While I’ve never fully grasped the concept of all the separate countries of Europe as “unified” in some way, it makes sense.  There’s strength in numbers, and all the smaller countries of Europe working together as one theoretically gives them all a bigger voice and a bigger slice of the pie.  It also just seemed kind of nice.  After decades of war, uniting together made Europe seem even more like a victory against fascism and tyranny.  Years ago, when I told BFF that they were building a WWII memorial in Washington D.C., she commented that “They already have a monument to WWII.  It’s called Europe.”  That’s always stuck with me.  The fact that all these different groups and cultures banded together to save each other from Hitler, et al., said something important about humanity.  They believed in freedom and sovereignty.  They believed in fighting for human rights and equality.  While the EU has always been more a matter of economic convenience, I feel like there was a certain justice to it.  A reaffirmation that the only way to conquer ugliness and hatred was together.  They were united for the same goals, but they retained their individuality and history.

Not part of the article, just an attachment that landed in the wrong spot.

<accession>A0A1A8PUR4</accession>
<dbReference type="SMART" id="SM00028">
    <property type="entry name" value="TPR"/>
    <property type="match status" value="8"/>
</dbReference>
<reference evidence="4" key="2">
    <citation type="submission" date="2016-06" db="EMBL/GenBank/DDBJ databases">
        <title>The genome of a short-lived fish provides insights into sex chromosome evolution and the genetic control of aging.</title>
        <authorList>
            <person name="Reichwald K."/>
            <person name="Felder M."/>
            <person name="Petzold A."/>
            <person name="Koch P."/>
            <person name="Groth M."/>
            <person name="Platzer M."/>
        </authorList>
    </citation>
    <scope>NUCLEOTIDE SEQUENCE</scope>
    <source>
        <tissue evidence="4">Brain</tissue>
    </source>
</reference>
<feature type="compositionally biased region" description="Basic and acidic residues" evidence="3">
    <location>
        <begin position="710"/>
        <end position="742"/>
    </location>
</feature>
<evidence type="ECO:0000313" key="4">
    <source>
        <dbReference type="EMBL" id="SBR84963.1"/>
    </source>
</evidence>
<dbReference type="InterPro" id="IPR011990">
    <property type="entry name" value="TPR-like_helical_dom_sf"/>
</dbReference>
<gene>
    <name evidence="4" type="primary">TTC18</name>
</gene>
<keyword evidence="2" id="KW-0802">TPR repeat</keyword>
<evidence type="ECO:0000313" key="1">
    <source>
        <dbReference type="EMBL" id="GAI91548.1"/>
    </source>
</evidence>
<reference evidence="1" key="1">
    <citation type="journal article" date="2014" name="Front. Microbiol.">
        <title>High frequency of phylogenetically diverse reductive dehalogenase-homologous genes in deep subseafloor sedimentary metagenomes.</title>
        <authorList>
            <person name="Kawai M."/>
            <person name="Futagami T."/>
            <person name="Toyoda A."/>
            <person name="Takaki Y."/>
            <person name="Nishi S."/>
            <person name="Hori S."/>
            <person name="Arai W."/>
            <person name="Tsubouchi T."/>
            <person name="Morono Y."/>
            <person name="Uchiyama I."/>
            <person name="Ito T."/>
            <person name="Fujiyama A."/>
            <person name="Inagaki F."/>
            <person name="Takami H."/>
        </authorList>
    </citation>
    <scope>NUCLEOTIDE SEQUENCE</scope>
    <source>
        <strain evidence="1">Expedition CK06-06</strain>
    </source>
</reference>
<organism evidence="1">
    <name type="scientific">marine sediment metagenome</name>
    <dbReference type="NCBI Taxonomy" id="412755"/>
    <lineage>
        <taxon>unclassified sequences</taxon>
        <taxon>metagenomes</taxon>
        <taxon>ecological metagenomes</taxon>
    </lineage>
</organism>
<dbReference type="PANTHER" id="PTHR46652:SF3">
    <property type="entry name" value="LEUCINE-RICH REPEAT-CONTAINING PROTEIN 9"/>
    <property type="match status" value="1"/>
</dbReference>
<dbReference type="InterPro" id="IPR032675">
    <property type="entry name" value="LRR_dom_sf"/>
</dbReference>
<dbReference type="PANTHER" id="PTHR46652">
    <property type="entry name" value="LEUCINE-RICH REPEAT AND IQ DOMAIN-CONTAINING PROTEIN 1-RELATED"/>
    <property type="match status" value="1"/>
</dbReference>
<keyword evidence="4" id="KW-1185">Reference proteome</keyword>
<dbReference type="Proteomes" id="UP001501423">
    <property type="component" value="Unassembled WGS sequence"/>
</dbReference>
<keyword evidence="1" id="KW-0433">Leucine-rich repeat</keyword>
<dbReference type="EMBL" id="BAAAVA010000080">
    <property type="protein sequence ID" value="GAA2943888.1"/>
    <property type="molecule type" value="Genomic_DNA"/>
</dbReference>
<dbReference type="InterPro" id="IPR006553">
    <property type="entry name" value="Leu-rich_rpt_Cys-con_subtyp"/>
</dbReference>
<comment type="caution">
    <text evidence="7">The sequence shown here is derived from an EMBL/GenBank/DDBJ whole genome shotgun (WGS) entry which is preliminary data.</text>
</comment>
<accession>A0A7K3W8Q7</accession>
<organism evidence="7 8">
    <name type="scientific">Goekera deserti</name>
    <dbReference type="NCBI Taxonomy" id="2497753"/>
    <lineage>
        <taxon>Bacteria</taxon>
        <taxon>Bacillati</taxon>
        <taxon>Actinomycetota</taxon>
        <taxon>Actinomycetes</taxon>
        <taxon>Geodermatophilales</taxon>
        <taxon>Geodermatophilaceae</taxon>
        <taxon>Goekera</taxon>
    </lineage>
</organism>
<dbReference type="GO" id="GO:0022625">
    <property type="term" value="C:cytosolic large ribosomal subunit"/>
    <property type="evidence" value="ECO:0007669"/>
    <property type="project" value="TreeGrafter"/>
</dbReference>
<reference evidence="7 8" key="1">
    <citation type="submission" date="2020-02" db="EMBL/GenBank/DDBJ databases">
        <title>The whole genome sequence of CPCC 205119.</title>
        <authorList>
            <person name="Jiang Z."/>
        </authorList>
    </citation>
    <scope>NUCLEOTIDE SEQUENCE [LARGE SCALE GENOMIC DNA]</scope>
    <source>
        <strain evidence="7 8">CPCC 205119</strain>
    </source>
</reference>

Of course, the European Union has never quite been the kind of Disney-esque “Small World” that existed in my head.  Many of the problems that have always existed with linking more and less successful individual economies were exacerbated by the last great recession.  And the ongoing strife, civil war, and terrorism of the nearby Middle East have spilled into Europe, primarily through refugees from war and ISIS attacks on EU countries.  But to bail on their fellow Europeans like this seems kind of churlish and selfish.